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Press Room

Flu Season – What You Need to Know

Dec 20, 2017

Provider Blog by Avi Silber, MD, FAAP, Cheif Medical Officer

 

Yes, it’s that time again – flu season is here! Learn how you can prepare for the flu this season in the following article.

What is the flu?
The flu (or influenza) is an extremely contagious virus that is known for causing a respiratory illness. Typically the flu has a rapid onset and may cause symptoms, such as: fever, headache, muscle aches, and fatigue. The flu most commonly occurs during the winter months, but “flu season” is generally considered to extend from September to March. In most cases, the flu causes a self-limited infection; meaning it will make you sick and uncomfortable, but your body will destroy the virus. However, the younger and older populations, pregnant women, or any other individuals with weakened immune systems, are considered to be “at risk” or “susceptible” populations; meaning that these patients may require medical treatment or even hospitalization in order to successfully combat the virus.

How is the flu spread?
The flu is spread from person to person via droplets from a cough, sneeze or while someone is talking. These droplets then spread to nearby people’s mouths or noses, and ultimately to their lungs where the virus replicates.

How long am I contagious if I have the flu?
Most individuals are contagious as early as one day prior to the development of symptoms and up to five to seven days after becoming ill. Keep in mind that this means you are infectious both before and while you are sick.

How can I prevent myself from getting the flu?
Well first and foremost, you should receive the flu vaccine! The Centers for Disease Control and Prevention (CDC) recommends the vaccine as the most important way to prevent yourself from contracting the flu. Ideally, these vaccines should be administered before the onset of flu activity in a community (usually September to October). However, the vaccine can be given at any point during the flu season – it’s never too late! So if you haven’t already received one this season, then please come in for a flu shot today.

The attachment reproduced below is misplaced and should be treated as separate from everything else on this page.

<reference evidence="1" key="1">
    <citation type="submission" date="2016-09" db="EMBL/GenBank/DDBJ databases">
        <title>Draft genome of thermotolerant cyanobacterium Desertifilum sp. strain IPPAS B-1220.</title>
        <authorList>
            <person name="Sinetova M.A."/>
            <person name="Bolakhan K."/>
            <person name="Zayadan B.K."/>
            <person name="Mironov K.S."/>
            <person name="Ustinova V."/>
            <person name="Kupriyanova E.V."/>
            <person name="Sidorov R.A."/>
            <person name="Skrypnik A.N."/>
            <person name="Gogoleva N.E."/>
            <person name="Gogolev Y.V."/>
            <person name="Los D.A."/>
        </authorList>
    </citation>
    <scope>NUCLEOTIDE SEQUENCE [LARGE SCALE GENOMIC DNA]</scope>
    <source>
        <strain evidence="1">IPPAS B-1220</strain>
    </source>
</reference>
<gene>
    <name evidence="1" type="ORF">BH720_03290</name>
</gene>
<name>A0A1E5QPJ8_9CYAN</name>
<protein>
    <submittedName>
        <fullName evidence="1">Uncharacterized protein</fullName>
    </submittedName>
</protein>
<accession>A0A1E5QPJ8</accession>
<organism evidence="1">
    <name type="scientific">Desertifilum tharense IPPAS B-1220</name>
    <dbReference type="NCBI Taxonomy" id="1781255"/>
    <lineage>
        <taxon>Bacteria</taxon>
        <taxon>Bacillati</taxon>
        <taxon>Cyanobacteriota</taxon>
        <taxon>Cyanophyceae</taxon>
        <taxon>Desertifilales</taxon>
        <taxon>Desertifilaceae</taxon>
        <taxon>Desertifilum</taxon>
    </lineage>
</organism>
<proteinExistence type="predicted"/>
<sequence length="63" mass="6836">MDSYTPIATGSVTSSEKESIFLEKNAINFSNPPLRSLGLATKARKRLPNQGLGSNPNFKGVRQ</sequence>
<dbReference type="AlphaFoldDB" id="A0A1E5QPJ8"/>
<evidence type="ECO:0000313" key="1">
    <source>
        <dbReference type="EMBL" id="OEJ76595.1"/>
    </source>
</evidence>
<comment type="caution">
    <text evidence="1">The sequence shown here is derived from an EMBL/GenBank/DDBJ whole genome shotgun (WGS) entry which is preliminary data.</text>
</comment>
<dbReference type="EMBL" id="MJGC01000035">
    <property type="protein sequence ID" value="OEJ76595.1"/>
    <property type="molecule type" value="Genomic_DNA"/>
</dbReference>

Additionally, take preventative precautions, such as: avoiding anyone who is sick, covering your mouth while sneezing/coughing, and washing your hands with soap and water.

Who should receive the flu vaccine?
Routine seasonal flu vaccine administration is recommended for all individuals aged > 6 months who do not have contraindications. Contraindications include: individuals who are allergic to eggs (anaphylaxis) and any individuals who had severe allergic reactions to previous flu vaccines.

The vaccine is available in a variety of different formulations, and the doses and strengths are dependent upon your age and health.

So if I’m allergic to eggs, I can’t receive the flu shot?
The typical flu vaccine (Fluarix, Fluzone) is prepared using a propagation of virus in embryonated eggs. So yes, that’s correct, if you are allergic to eggs, then you are not a candidate to receive the typical flu vaccine.

However, there is a brand new flu vaccine called Flubok that is produced with cell-based technology and does not contain any egg products. This vaccine is FDA approved for adults aged > 18 years and is suitable for anyone with a history of egg allergies.

I received my flu shot last year. Why do I need it this year?
The flu virus is constantly changing in order to adapt and survive. This process is called “drift,” and involves the virus mutating to form new strains of infectious particles. Each year, experts attempt to predict, which strains of the virus to include within vaccines. This process is executed by identifying the strains of the virus that were most prevalent from the previous year. It is a challenging process, but it generally provides strong coverage against the flu. And even if it isn’t a perfect match, it has been known to lessen the severity of symptoms associated with other flu strains.

Are there any antibiotics that I can take for the flu?
No, unfortunately antibiotics will not work for the flu because the flu is a virus and not a bacteria. However, there is an anti-viral called TamiFlu (Oseltamivir) that can be given within the first 48 hours of symptom onset. TamiFlu can decrease the duration of symptoms by one to two days. This medication can help reduce the severity of the flu, and could potentially prevent hospitalizations in those individuals who have pre-existing health conditions. So if you begin to develop flu-like symptoms, then be sure to see your medical provider for evaluation because treatment is available.

Visit out Urgent Care to get your flu shot today! If you are experiencing flu-like symptoms call (845) 563-8000.

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